Letters: The Elgin Marbles can never go back to the Parthenon, so they should stay in Britain

The Elgin Marbles originally adorned the Parthenon temple on the ancient Acropolis hill in Athens
The Elgin Marbles originally adorned the Parthenon temple on the ancient Acropolis hill in Athens - Petros Giannakouris/AP

SIR – The Acropolis Museum in Athens already displays excellent replicas of the Elgin Marbles (Letters, November 30), along with originals from other parts of the frieze. For conservation reasons, none remain on the Parthenon itself and there can be no possibility of returning them there. It’s just an argument about which museum should house the originals, and which the replicas. Why change present arrangements?

Andrew Orange
Andover, Hampshire

SIR – In 1912 Lord Curzon of Kedleston intervened in the export of three 15th-century fireplaces, about to be shipped to America, and returned them to their home at Tattershall Castle in Lincolnshire.

American museums are awash with foreign art, much of it British, much of it acquired at knockdown prices from cash-strapped families.

Will those campaigning for the Elgin Marbles to be sent back to Athens follow Curzon’s example and champion our own lost treasures by giving equal energy to the return of British art and artefacts sold abroad?

Alexander Gordon
Llanyblodwel, Shropshire

SIR – The latest round of demands for the return of the Elgin Marbles merely demonstrates a wilful ignorance of the facts that placed them in the hands of the British Museum in the first place.

The 7th Earl of Elgin bought them from Turkish officials at the Parthenon (then an armoury of the Ottoman armed forces), who were helpless to stop local Greeks stealing fallen parts of the frieze for breaking up into wall stone or grinding down for lime.

That which would have been lost forever were it not for Elgin’s actions – however dubious – is free for the world to enjoy in the historical sanctuary of the British Museum. Greece has no right of return to a heritage it treated with such shameful contempt.

Mark Boyle
Johnstone, Renfrewshire

Covid concerns

SIR – It appears that the worst of politicians’, civil servants’ and spads’ backstabbing is on display at the Covid inquiry (Letters, December 1). There  has been no thought on how the pandemic started or on how to prevent the next one, which, given all the bad actors out there now, and those who would do us harm, is very possible. It is highly likely to be man-made (given the lack of regulation of synthetic biology), highly virulent and capable of killing millions of people.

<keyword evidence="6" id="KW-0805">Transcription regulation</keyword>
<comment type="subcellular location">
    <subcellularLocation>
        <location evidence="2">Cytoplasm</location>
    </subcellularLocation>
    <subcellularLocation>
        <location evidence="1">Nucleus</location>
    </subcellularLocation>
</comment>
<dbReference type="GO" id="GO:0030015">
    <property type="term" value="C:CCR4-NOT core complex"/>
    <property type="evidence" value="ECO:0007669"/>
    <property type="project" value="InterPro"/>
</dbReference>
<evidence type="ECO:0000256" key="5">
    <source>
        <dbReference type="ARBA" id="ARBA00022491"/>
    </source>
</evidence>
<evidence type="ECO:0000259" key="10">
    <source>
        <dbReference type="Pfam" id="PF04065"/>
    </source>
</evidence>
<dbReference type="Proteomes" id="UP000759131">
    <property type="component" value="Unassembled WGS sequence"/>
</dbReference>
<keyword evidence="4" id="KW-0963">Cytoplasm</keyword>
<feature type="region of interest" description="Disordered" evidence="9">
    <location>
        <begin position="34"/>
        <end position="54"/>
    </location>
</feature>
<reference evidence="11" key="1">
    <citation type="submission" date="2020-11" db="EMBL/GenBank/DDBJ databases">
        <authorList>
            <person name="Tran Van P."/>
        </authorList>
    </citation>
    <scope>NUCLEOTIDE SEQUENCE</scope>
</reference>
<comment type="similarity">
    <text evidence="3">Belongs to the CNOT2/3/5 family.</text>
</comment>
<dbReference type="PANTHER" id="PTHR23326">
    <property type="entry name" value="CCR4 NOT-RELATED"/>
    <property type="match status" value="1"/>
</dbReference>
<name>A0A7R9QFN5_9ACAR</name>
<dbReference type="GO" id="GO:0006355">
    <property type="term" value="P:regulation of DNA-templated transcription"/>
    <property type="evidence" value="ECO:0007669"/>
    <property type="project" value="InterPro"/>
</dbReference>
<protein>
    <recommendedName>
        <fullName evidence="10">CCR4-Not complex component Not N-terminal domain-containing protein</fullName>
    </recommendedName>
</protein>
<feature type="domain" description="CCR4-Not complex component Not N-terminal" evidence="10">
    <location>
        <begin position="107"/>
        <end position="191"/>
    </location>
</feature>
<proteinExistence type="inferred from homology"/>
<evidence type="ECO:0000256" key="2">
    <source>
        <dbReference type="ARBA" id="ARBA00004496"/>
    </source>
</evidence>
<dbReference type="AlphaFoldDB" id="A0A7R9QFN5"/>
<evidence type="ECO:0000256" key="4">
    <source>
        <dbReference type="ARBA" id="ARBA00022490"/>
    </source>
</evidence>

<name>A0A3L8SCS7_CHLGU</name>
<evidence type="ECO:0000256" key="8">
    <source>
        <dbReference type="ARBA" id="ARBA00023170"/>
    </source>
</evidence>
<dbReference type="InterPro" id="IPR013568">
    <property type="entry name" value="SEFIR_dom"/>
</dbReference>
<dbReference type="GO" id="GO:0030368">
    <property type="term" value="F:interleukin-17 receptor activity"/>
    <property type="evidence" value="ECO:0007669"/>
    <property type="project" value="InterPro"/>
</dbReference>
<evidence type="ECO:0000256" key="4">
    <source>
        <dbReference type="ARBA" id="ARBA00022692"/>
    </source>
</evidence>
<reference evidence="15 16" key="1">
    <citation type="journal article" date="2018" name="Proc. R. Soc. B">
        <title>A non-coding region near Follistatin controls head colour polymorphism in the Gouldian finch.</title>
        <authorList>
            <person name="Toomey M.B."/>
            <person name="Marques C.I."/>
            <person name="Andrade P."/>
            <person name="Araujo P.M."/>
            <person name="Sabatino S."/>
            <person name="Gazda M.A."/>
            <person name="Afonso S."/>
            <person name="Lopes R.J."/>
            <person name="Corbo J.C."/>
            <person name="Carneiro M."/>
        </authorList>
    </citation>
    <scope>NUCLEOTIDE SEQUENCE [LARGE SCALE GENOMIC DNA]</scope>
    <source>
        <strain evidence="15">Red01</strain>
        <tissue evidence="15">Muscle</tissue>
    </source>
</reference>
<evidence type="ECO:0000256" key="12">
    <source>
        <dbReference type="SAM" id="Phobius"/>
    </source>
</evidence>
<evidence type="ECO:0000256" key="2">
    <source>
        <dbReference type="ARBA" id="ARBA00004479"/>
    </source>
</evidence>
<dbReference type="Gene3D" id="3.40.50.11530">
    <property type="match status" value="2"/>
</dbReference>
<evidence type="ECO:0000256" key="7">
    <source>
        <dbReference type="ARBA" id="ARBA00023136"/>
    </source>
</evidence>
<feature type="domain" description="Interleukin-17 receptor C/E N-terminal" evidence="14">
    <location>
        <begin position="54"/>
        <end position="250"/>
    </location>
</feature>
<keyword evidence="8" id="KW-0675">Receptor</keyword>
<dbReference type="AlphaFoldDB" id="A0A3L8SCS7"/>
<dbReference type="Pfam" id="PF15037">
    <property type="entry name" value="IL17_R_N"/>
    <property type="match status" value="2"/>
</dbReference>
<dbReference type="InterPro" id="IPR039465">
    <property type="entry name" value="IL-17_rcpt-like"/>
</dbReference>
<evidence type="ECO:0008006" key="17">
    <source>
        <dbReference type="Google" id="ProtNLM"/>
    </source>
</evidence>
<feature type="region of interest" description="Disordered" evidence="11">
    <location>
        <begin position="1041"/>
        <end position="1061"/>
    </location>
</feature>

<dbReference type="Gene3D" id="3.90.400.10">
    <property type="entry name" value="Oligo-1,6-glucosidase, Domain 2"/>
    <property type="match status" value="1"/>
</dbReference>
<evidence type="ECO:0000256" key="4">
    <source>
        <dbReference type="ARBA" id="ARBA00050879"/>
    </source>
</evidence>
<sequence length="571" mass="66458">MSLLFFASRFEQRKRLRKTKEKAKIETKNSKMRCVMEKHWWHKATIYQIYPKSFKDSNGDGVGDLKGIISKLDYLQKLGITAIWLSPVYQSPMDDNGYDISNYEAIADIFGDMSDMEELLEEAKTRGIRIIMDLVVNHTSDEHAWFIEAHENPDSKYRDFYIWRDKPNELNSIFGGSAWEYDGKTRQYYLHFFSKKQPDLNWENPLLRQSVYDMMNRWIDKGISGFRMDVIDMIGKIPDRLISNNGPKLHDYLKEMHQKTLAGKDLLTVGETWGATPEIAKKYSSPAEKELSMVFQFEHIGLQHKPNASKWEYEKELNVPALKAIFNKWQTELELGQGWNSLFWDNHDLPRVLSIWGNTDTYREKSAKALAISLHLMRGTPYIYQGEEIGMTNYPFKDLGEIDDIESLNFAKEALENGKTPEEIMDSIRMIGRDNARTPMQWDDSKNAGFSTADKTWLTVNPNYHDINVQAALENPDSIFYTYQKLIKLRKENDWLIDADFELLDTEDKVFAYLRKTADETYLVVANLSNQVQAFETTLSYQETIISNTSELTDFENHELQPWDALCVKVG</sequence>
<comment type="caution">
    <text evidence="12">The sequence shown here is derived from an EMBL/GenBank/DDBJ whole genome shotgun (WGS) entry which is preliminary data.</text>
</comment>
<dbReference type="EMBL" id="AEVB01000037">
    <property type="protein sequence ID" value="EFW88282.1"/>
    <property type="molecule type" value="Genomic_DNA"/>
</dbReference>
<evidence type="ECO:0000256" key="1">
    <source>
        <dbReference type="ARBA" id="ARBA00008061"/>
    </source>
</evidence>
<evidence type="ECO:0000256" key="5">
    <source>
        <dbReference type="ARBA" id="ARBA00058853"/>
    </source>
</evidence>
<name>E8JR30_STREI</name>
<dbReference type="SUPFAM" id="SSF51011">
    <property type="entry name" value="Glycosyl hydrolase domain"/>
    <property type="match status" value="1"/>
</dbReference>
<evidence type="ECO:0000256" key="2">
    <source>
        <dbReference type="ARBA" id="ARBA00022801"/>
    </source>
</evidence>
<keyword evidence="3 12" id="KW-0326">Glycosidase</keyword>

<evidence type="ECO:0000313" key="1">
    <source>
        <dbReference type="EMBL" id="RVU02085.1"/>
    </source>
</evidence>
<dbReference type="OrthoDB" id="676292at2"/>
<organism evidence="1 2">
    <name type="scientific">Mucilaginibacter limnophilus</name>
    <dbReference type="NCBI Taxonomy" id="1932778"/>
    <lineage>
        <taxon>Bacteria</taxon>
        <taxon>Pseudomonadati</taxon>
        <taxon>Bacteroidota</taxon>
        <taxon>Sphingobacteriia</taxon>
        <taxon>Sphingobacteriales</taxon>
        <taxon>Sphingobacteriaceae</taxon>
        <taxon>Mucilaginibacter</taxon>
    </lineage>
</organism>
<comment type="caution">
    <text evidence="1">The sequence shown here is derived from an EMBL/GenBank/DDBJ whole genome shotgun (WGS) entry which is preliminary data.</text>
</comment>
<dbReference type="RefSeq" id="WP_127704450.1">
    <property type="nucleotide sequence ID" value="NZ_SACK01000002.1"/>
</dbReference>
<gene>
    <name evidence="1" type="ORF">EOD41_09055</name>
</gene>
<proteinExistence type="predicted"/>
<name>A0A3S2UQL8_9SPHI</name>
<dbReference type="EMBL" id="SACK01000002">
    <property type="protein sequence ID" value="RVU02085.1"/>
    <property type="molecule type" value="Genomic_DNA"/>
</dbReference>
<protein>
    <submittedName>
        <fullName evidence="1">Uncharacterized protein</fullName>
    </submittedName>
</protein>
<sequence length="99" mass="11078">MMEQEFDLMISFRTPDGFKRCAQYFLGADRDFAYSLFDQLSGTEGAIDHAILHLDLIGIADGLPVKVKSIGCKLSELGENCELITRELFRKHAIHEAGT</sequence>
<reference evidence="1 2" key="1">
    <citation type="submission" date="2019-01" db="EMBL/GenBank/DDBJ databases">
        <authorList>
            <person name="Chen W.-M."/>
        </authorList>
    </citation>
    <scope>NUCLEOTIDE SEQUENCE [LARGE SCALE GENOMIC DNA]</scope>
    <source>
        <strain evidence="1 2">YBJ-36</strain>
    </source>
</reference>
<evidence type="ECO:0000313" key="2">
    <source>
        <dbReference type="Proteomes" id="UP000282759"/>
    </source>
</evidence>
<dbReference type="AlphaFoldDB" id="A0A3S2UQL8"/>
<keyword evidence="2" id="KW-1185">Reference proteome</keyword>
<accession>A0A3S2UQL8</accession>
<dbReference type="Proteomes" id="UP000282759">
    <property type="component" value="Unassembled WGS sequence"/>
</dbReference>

The only concern at the inquiry seems to be to pass the buck, which makes it – overall – a complete waste of money and time. We should be working out how to prevent the next major pandemic, rather than trying to apportion blame for the last

Colonel Hamish de Bretton-Gordon
Former commander UK and Nato chemical and biological defence forces
Tisbury, Wiltshire

NHS staffing

SIR– Poor health compelled me to spend much time this year in hospital, where I was fortunate to be given care by surgeons, doctors and nurses, almost every one of whom was an immigrant. They were uniformly skilled, caring and delightful, and I am intensely grateful to them all. But I cannot help reflecting that if the National Health Service can only be staffed from abroad, it must be as a result of a serious failure in our social policies.

This is not just a failure of government; it points to the fact that our own people have lost the will to serve – or even to work. The latest figures for those claiming sickness benefits, in particular, are quite unbelievable.

It was very much otherwise in the 19th century, when Australia, Canada and New Zealand received streams of British migrants who were prepared, even eager, to face the rigours of a pioneering life as preferable to unemployment in Britain. But then those hardy souls probably suffered from the deluded mindset that used to be known as the Protestant work ethic.

Michael St John Parker
Bampton, Oxfordshire

SIR – Might I suggest that comparing the UK’s immigrant population – and the socio-economic need for it – with that of Canada and Australia, as Robert Miller does (Letters, November 26), is simplistic in the extreme.

Australia has a population of 25.7 million and a land mass of 7.78 million square kilometres; Canada has a population of 38.25 million and a land mass of 10 million square  kilometres; while the UK has a population of 67 million, across just 245,000 square kilometres.

His comments regarding the decline of health and educational services in Britain are of great concern, but addressing them simply by importing more lower-paid immigrant labour is not the answer. We need to get some of the near 1.6 million UK citizens on out-of-work benefits back into the labour market, and we need to be training more home-grown talent. We particularly need to train more in the medical profession, but we should require them to work in this country for a number of years after their studies in order to repay the cost of training, rather than allowing them to migrate to countries such as Australia immediately after qualifying, simply because the pay is better.

Andrew Ash
Market Harborough, Leicestershire

SIR – The assumption that putting in longer hours makes one a hard worker and consequently more productive is flawed (Letters, November 26). Numerous studies have shown that performance reduces sharply when people put in too many hours at work.

A far more productive working environment is created when – wherever feasible – flexible working arrangements allow staff to operate at times of their own peak efficiency.

Stuart Harrington
Burnham-on-Sea, Somerset

SIR – I was a prison officer for 27 years and wish to point out that not every civil servant has the option to work from home (Letters, November 26).